Geriatric Care Manager Certification and Licensing

Currently, geriatric care managers are not licensed. That is, they are not licensed as care managers per se. Employers and clients, though, tend to look for credentials – the path to becoming a care manager often involves licensure in some health or human services field, for example, social work or nursing. The first step is usually having a college degree.

Become a Geriatric Care Manager

Geriatric Care Management Resources…

Voluntary certification can also be an asset. You’ll want to make sure that the certification comes from an institution that is recognized and respected. The National Academy of Certified Care Managers is known for setting standards high. You’ll have a quicker route to certification if you have a degree in a related field. There are a number of options, including psychology, social work, gerontology, and nursing. You’ll also need two years paid supervised care management experience. If your degree is at the associate’s or bachelor’s level (as opposed to the master’s level), you’ll need prior experience working with clients in a related field. In other words, professionals with less than a master’s degree are expected are to enter care manager through another field, and not directly. If you have a degree in an unrelated field, or an RN diploma, it is still possible to become certified, but you’ll need more years of supervised work.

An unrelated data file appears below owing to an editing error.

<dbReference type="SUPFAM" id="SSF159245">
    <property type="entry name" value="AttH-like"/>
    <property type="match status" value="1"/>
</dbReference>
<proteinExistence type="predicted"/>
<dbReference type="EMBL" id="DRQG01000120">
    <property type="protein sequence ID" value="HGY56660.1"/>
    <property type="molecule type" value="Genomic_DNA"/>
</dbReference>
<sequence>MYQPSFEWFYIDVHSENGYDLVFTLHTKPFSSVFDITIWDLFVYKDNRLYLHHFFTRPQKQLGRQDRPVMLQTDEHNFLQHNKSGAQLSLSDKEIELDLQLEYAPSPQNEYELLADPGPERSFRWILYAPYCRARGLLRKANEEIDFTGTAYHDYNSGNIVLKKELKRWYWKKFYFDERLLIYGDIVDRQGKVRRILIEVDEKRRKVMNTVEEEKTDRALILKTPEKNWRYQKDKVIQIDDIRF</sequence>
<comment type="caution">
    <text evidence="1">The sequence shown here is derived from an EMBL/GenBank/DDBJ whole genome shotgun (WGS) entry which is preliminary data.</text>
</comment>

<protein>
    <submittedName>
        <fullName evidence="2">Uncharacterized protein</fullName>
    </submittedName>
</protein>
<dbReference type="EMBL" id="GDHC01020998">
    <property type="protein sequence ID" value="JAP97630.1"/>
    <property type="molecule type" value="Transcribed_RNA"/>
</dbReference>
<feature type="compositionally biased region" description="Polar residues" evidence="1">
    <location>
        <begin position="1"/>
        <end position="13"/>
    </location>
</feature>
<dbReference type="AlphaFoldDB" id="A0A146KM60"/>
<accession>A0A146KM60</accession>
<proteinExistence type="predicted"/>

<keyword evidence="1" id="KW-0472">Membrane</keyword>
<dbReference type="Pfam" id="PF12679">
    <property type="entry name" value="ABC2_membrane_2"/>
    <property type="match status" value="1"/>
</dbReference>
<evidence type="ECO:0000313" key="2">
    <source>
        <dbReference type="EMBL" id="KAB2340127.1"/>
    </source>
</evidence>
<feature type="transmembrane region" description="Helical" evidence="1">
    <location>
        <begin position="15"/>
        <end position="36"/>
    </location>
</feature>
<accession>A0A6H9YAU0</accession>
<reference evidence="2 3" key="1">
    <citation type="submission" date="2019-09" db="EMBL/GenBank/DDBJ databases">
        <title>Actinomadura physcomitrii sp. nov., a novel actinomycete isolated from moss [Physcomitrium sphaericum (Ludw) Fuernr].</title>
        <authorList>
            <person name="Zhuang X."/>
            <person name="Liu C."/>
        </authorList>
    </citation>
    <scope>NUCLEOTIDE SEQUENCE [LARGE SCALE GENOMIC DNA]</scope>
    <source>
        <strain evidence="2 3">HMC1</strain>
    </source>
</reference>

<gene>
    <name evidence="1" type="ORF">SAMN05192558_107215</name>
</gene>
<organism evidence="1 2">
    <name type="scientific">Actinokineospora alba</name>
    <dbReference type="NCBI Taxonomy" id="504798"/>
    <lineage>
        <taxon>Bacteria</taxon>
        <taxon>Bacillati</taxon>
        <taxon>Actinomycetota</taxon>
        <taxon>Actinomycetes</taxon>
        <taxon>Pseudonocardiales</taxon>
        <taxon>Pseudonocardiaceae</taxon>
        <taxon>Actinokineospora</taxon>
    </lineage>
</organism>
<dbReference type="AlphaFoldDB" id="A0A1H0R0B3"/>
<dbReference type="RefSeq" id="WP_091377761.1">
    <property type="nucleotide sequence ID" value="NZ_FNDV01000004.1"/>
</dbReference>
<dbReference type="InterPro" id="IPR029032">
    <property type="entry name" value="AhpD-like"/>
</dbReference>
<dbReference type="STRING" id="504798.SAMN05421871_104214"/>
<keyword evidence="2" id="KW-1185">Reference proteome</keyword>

In order to be certified through the National Association of Professional Geriatric Care Managers, an organization devoted exclusively to elder care, a person must already hold one of four certifications, issued by well-respected certifying agencies. Care managers with advanced degrees can eventually become Fellow Certified Geriatric Care Managers. There are additional requirements for experience and professional activity.